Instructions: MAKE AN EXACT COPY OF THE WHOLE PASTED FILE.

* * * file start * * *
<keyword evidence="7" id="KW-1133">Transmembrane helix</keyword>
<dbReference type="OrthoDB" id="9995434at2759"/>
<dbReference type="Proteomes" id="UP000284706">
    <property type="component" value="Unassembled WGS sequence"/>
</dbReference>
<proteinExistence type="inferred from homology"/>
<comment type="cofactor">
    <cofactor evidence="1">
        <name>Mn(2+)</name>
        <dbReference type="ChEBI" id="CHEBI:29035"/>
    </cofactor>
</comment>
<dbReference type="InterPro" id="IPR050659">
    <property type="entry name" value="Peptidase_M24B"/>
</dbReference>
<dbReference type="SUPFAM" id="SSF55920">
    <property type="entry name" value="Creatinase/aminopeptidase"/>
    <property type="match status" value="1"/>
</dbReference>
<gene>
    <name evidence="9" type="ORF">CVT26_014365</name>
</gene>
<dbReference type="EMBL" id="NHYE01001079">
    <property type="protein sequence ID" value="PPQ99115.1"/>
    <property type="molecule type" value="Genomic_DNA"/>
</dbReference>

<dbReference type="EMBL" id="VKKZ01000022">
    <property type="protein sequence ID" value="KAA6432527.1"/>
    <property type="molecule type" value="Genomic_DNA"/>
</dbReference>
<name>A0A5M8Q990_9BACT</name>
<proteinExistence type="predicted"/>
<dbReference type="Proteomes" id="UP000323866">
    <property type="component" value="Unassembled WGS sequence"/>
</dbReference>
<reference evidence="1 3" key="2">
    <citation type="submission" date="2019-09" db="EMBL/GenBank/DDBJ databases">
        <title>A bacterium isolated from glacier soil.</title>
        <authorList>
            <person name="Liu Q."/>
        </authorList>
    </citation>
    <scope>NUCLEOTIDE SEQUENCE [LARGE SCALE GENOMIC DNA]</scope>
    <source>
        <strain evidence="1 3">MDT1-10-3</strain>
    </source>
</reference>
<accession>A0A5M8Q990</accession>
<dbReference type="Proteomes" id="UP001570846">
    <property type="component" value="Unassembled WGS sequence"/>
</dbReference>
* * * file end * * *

<keyword evidence="7" id="KW-1133">Transmembrane helix</keyword>
<dbReference type="OrthoDB" id="9995434at2759"/>
<dbReference type="Proteomes" id="UP000284706">
    <property type="component" value="Unassembled WGS sequence"/>
</dbReference>
<proteinExistence type="inferred from homology"/>
<comment type="cofactor">
    <cofactor evidence="1">
        <name>Mn(2+)</name>
        <dbReference type="ChEBI" id="CHEBI:29035"/>
    </cofactor>
</comment>
<dbReference type="InterPro" id="IPR050659">
    <property type="entry name" value="Peptidase_M24B"/>
</dbReference>
<dbReference type="SUPFAM" id="SSF55920">
    <property type="entry name" value="Creatinase/aminopeptidase"/>
    <property type="match status" value="1"/>
</dbReference>
<gene>
    <name evidence="9" type="ORF">CVT26_014365</name>
</gene>
<dbReference type="EMBL" id="NHYE01001079">
    <property type="protein sequence ID" value="PPQ99115.1"/>
    <property type="molecule type" value="Genomic_DNA"/>
</dbReference>

<dbReference type="EMBL" id="VKKZ01000022">
    <property type="protein sequence ID" value="KAA6432527.1"/>
    <property type="molecule type" value="Genomic_DNA"/>
</dbReference>
<name>A0A5M8Q990_9BACT</name>
<proteinExistence type="predicted"/>
<dbReference type="Proteomes" id="UP000323866">
    <property type="component" value="Unassembled WGS sequence"/>
</dbReference>
<reference evidence="1 3" key="2">
    <citation type="submission" date="2019-09" db="EMBL/GenBank/DDBJ databases">
        <title>A bacterium isolated from glacier soil.</title>
        <authorList>
            <person name="Liu Q."/>
        </authorList>
    </citation>
    <scope>NUCLEOTIDE SEQUENCE [LARGE SCALE GENOMIC DNA]</scope>
    <source>
        <strain evidence="1 3">MDT1-10-3</strain>
    </source>
</reference>
<accession>A0A5M8Q990</accession>
<dbReference type="Proteomes" id="UP001570846">
    <property type="component" value="Unassembled WGS sequence"/>
</dbReference>